I have no doubt people have accidents on the swing regularly when fooling around. Don’t be an idiot and you will be 100% safe.


Where is it?

The Swing at the End of the World is located in Banos, Ecuador.

Banos is an adorable town worth visiting in its own right, and is 6 hours by bus from Guayaquil or 4 hours by bus from the capital, Quito.

How to get there (Direccion)

First, make your way to Banos.

Direct buses from Quito or Guayaquil leave multiple times daily and will drop you in Banos town.

From Banos to the swing at the end of the world there are several options.

Driving Directions by Car

It is possible to drive to the swing from Banos. If you have a car just save the swing to your phone and download it for offline use. Google maps link to the swing: https://goo.gl/maps/uc6eNz38TFE2

The drive from Banos to La Casa del Arbol takes about 30 minutes up a winding, unpaved road.

You won’t need a 4WD to make it up. If you see the quality of trend on the bus wheels you’ll realise why driving your car won’t be a problem.

There was limited parking if I recall correctly.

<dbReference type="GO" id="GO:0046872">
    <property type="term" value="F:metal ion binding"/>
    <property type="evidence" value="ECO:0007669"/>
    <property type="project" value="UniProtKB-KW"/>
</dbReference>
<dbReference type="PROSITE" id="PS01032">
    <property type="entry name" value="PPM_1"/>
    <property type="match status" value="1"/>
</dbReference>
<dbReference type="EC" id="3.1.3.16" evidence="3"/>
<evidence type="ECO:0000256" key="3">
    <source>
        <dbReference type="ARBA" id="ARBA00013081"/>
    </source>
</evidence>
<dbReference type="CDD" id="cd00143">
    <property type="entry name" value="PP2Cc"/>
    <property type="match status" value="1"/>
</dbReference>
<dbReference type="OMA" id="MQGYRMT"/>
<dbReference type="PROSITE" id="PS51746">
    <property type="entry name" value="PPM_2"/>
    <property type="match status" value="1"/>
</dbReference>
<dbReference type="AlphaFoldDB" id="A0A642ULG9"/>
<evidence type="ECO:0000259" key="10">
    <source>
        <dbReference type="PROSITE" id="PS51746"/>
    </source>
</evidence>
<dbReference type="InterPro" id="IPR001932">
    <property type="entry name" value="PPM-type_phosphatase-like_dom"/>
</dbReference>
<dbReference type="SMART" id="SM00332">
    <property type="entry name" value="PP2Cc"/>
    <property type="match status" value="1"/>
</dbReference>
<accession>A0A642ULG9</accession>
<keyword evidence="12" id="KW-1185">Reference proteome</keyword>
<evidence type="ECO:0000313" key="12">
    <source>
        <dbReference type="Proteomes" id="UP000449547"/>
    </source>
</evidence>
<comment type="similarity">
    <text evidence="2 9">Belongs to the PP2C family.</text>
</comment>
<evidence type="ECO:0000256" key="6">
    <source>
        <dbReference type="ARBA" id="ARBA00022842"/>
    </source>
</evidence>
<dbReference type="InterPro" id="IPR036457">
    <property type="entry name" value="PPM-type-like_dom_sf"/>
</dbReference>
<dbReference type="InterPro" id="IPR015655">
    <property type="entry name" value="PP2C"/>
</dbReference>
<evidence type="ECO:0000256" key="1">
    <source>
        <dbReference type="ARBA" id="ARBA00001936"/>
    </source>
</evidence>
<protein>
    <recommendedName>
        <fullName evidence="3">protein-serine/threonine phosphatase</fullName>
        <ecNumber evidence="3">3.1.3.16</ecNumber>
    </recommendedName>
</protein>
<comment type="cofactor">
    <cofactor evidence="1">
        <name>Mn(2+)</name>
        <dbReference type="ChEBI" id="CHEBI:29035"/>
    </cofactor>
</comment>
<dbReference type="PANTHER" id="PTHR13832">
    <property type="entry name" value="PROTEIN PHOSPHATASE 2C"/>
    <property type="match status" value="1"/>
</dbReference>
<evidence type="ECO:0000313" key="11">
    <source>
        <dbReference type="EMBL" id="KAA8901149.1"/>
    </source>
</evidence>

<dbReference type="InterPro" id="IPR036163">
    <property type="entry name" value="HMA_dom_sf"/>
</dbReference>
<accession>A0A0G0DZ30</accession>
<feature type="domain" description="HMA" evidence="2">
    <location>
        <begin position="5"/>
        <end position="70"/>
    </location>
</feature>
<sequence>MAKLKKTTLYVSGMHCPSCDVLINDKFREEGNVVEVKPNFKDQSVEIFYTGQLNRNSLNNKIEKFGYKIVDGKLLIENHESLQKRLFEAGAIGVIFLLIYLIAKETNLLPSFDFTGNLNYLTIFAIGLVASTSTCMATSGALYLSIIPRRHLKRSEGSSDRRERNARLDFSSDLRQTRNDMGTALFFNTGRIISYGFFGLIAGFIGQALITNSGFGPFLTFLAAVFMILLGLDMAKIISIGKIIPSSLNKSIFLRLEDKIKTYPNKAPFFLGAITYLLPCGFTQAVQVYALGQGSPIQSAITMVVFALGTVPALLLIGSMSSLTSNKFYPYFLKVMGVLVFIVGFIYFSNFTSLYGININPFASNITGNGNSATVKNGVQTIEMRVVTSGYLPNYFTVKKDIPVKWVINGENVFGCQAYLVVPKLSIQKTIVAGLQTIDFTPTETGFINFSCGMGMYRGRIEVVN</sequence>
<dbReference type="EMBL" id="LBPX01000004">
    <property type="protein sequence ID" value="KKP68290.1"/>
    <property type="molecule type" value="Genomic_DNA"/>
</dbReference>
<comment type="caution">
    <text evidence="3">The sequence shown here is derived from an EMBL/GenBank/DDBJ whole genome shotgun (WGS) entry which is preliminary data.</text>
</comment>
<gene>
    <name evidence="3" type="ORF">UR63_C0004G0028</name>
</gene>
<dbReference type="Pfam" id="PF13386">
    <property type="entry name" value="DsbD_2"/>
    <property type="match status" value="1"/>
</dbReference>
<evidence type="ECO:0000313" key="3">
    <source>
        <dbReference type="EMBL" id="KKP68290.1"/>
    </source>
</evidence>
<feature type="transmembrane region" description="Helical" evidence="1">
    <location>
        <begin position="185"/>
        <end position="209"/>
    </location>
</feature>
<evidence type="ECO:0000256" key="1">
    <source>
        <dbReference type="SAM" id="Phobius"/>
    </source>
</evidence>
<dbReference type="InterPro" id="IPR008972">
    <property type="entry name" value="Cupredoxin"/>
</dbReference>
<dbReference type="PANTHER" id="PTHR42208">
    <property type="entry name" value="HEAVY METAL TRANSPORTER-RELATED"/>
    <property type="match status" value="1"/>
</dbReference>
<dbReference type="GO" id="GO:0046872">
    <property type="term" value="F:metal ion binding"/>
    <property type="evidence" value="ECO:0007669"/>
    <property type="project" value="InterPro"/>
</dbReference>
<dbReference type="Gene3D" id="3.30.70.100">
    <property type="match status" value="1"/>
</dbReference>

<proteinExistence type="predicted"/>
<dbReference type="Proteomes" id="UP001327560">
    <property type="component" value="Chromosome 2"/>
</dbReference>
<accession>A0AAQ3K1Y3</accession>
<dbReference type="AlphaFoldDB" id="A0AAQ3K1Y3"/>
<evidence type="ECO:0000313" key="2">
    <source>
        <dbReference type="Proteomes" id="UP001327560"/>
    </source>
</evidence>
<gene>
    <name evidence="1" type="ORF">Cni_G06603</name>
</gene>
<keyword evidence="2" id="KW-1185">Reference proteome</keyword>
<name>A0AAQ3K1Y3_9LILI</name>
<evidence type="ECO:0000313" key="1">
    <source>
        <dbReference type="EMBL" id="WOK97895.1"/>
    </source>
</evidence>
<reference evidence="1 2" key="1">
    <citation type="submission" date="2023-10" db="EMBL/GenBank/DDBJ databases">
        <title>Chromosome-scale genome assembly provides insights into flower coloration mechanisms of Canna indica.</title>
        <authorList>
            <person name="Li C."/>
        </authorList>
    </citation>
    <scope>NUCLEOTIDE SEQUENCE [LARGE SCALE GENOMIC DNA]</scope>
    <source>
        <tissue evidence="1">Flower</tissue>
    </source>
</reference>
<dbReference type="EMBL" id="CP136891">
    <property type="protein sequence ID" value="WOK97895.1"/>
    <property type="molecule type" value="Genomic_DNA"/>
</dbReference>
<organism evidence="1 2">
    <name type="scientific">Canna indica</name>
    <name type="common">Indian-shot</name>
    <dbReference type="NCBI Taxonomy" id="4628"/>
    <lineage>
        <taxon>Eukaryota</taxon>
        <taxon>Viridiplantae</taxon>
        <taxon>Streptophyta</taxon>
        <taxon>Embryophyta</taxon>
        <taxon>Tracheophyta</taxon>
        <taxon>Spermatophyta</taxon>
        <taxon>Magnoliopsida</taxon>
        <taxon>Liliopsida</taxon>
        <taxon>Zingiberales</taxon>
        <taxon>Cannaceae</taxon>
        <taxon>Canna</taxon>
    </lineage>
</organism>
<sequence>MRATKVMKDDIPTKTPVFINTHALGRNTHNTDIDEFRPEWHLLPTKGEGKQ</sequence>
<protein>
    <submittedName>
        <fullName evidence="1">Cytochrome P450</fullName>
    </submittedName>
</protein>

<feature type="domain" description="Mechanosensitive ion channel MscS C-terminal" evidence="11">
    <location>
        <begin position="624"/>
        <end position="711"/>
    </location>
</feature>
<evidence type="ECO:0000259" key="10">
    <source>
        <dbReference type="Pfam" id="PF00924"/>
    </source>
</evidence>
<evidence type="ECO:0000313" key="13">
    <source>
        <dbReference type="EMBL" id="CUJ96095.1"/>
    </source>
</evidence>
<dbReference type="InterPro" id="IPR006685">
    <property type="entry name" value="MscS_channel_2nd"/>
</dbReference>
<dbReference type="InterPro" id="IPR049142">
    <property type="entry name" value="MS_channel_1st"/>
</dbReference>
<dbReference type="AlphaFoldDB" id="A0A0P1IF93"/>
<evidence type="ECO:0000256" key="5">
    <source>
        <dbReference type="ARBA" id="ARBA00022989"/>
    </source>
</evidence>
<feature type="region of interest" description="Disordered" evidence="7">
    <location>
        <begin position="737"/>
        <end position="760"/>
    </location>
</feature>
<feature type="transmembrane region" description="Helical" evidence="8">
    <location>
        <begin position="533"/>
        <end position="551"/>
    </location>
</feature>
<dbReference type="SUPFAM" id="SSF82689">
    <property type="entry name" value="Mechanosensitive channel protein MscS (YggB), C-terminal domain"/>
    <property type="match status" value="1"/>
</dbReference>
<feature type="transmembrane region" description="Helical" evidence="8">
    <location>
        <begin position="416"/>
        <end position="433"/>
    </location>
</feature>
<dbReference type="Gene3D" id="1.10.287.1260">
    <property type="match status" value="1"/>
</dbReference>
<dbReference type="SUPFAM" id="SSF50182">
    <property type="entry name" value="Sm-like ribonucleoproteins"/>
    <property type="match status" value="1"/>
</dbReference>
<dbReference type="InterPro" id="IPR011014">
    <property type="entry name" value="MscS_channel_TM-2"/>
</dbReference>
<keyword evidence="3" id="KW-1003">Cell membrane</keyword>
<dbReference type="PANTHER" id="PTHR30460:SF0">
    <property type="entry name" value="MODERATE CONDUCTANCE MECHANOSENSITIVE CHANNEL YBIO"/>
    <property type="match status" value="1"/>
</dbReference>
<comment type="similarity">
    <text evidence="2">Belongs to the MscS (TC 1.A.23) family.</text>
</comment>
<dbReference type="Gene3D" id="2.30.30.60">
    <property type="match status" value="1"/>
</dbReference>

Take a Tour

Day tours are a popular option if your budget extends a little further.

Most tours include another activity like Pailon del Diablo (Devil’s Column) a beautiful waterfall near Banos.

Tours leave at 10am, 12noon and 4pm.

By Bus

Catching the bus from Banos to the swing at the end of the world is really easy.

Finding the bus was actually a challenge for us based on the directions we found online trying to plan our way there.

A direct bus leaves from Banos at the intersection of Vicente Rocafuerte and Pastaza streets.

Google Maps link: https://goo.gl/maps/pAfVffNw5Sm

The bus is normally blue like in the picture and has a sign with La Casa del Arbol on it.

You can also look for a little bakery called Panaderia La Delicia Don Gato which is across the road from the bus stop and sells delicious baked goods.

The bus will drop you off on the side of the road. From there it is a short walk uphill (about 10 minutes) to buy your tickets and reach the swings.


Bus timetable

Buses leave to Banos to La Casa del Arbol at these times:

  • 5:45am
  • 11:00am
  • 14:00pm
  • 16:00pm

Buses return back to Banos and you don’t need to purchase tickets in advance.

Where to Stay + save $25 off your Banos hotel

If you plan to catch the sunrise you will need to stay in Banos.

Airbnb – We love the extra space of having our own apartment. Receive $40 off your first trip using this special Airbnb link.

Hotels – save $25 on any hotel by booking via this special Booking.com discount link.

Travelling to Ecuador? Make sure to Pin this guide to Pinterest!

*Okay, this “fact” about how the name came to be is completely made up. But it sounds plausible, right? If you’ve made it this far you should probably check out the 2016 report about the Tungurahua volcano eruption which inspired our hypothesis.